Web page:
By Kyle Wingfield
January 17, 2017 |
The Affordable Care Act is considered the signature law from Barack Obama’s presidency, understandably so given its nickname, Obamacare. But as he prepares to leave office and we begin to assess his legacy, an earlier law better symbolizes his time as president and explains why he isn’t being succeeded by a Democrat.
And unlike Obamacare, the American Recovery and Reinvestment Act, a.k.a. the “stimulus,” can’t be repealed.
The sign-maker misspelled "middling." (Jamie Squire / Getty Images)
Years after the stimulus, President Obama was still trying to assure Americans the economy would be fine. (Jamie Squire / Getty Images)
The country on Jan. 20, 2009, was in a deep recession. Obama’s first priority was an economic-recovery package. Washington had tried its hand at “stimulus” before, including the $168 billion Economic Stimulus Act signed by President George W. Bush about a year earlier. These efforts were mostly futile. This did not deter Democrats.
Three days after his inauguration, Obama met with congressional leaders about a plan that would be five times larger at roughly $800 billion. The meeting is chiefly remembered for two words, which he spoke to a Republican who questioned devoting more than twice as much money to spending as to tax cuts.
Those words: “I won.”
For every Democrat who decries Sen. Mitch McConnell’s vow exactly 21 months later to make Obama “a one-term president,” there is a Republican who recalls Obama’s remark as the first crack in his veneer of bipartisanship.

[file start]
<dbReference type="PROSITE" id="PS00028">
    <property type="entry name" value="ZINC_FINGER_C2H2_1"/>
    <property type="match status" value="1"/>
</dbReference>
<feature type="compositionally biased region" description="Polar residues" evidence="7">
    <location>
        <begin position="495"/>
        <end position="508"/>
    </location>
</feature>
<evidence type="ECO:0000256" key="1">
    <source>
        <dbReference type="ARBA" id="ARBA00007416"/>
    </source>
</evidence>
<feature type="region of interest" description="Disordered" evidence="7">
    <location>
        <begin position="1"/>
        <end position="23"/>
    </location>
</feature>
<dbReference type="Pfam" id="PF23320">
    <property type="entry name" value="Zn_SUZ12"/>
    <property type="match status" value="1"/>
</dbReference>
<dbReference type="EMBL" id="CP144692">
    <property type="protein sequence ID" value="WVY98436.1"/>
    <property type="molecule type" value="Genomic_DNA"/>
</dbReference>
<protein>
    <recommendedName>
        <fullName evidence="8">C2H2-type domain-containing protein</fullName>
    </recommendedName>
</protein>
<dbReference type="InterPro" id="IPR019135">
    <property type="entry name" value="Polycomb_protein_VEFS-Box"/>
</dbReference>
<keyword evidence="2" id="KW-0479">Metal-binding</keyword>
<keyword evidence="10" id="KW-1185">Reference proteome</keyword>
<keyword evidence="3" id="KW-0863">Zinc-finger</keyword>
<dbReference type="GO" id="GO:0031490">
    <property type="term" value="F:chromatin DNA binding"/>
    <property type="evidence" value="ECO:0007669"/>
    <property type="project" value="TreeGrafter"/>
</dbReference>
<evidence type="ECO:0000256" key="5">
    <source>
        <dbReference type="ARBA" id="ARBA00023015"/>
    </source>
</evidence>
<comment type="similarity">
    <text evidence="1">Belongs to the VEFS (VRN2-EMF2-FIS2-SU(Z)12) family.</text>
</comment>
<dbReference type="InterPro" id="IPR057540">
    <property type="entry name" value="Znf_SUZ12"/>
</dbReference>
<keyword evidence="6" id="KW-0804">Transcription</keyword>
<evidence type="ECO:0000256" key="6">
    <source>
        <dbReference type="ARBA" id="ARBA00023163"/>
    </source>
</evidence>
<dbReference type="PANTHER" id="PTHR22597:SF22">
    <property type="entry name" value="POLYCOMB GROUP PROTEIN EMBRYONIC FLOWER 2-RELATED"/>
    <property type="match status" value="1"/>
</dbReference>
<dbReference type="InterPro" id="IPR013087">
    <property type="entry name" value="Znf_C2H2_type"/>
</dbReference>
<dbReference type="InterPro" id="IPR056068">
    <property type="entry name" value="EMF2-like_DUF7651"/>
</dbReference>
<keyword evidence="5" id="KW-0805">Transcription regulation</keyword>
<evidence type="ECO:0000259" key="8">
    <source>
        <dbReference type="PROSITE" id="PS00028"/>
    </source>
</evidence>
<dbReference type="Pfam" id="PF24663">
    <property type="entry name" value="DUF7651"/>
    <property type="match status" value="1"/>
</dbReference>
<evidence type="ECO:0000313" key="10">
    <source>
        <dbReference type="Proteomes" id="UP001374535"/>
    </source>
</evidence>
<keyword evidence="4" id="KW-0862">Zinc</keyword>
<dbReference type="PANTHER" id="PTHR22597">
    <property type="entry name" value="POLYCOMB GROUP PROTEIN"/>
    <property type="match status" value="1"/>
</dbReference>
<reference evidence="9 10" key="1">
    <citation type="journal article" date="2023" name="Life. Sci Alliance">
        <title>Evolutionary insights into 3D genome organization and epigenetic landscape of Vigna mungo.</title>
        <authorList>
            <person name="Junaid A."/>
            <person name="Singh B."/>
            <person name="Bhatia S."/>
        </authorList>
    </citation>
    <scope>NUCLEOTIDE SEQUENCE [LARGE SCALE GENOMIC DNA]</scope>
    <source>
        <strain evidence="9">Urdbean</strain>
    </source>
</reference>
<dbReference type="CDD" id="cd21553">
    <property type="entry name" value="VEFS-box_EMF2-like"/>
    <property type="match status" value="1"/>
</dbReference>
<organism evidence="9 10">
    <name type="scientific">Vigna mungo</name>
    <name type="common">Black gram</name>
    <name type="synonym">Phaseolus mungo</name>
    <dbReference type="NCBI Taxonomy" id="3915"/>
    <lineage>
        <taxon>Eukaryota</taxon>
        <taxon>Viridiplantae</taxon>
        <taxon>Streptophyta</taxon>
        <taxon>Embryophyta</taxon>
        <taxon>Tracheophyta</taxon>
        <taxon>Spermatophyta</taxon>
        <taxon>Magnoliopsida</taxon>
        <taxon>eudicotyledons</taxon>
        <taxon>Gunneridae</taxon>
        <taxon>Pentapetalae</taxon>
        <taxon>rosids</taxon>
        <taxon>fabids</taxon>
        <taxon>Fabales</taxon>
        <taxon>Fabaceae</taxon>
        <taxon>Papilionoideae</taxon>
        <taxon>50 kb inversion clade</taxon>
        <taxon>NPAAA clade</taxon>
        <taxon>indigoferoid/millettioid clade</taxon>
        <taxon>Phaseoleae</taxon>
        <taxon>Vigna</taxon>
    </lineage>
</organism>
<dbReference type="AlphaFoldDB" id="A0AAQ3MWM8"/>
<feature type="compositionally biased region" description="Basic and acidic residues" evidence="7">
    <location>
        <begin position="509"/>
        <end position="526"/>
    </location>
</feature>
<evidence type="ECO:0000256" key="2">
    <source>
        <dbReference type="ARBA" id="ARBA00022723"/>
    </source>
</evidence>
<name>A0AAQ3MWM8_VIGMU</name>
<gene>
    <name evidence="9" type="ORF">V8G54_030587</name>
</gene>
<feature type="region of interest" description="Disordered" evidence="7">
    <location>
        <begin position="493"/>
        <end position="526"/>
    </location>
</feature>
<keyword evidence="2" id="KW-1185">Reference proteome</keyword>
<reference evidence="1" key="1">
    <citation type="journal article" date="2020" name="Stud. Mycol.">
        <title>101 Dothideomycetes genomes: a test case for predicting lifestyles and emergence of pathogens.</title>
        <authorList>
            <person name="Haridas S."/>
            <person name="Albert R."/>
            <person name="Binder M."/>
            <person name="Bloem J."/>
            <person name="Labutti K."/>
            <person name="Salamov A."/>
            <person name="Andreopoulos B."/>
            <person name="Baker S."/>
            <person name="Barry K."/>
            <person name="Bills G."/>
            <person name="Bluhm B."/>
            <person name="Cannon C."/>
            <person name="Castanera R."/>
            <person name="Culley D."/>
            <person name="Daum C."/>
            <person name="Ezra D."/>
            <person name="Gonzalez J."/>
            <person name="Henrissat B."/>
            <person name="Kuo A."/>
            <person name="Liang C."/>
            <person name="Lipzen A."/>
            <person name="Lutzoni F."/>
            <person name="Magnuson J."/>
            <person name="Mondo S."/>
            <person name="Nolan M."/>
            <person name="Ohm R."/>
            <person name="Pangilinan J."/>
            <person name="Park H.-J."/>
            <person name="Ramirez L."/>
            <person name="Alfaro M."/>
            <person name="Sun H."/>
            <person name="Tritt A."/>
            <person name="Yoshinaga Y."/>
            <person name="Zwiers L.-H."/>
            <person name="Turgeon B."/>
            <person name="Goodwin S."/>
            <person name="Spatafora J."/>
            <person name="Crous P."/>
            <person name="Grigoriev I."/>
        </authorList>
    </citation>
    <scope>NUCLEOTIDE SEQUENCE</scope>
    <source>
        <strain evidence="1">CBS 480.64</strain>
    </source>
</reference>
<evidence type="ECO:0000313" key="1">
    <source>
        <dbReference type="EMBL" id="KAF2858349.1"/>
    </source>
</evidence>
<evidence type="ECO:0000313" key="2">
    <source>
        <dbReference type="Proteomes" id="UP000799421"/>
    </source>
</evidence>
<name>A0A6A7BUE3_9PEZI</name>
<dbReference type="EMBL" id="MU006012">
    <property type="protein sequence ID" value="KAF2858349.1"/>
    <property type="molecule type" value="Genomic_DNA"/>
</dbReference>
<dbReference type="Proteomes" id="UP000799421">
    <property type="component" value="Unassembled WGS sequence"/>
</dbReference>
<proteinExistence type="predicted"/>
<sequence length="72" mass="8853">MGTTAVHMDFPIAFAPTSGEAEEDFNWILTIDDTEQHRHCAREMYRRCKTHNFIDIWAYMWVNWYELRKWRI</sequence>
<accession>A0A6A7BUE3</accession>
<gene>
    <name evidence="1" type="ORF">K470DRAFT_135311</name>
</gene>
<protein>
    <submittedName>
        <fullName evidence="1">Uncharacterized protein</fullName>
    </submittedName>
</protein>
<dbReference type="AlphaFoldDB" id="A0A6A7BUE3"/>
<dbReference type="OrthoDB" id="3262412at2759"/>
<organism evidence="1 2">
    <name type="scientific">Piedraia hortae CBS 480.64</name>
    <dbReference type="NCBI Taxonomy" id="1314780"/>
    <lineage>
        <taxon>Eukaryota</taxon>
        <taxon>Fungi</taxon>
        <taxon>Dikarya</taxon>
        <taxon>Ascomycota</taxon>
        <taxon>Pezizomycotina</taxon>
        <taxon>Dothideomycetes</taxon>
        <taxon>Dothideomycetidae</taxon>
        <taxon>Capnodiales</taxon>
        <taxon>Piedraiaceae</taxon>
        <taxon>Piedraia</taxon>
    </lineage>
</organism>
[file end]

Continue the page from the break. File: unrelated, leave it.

That crack would only widen. But more damaging to Obama’s legacy was the bill’s poor construction, which yielded poor results.
The money was to fund “shovel-ready” projects, quickly employing the jobless. It would be a public-works revival, a short-term outlay with lasting benefits. Yet only a year and a half later, as signs of the law’s impact proved elusive, Obama acknowledged “there’s no such thing as shovel-ready jobs.”
One irony is most of the bill’s provisions didn’t come from the White House. By most accounts, they came from Democrats in Congress. It was not the last time Obama would fail to manage relationships on Capitol Hill — with either party — particularly well.
Thus the “stimulus” foretold the dysfunction between Obama and Congress, and between Obama and Republicans, at a great cost and little economic benefit. The post-2009 recovery, such as it was, is generally attributed more to the Federal Reserve’s historically loose monetary policy.
It also helped launch the tea party. Americans who had simmered at Bush’s profligacy would boil over in spring 2009, angry about a series of debt-fueled bailouts and spending bonanzas that made deficits soar. They dominated national politics for much of the next two years and in 2010 helped the GOP take over the House, permanently altering the course of Obama’s presidency.
Fast-forwarding to 2016, it’s also apparent the lack of a robust recovery in the Rust Belt (and elsewhere) provided fertile ground for Donald Trump’s economic populism. Dozens of Midwestern counties that went twice for Obama flipped to Trump. They can’t be called racists. They’re Americans who backed Obama out of hope but, eight stagnant years later, turned to Trump out of desperation.
There is no sterner rebuke to Obama’s presidency than Trump’s election. And while frustration with immigration policy and political correctness helped put Trump in the White House, and Obamacare stands to consume his attention early on, the roots extend to Obama’s first major, and failed, initiative. America is poorer for it.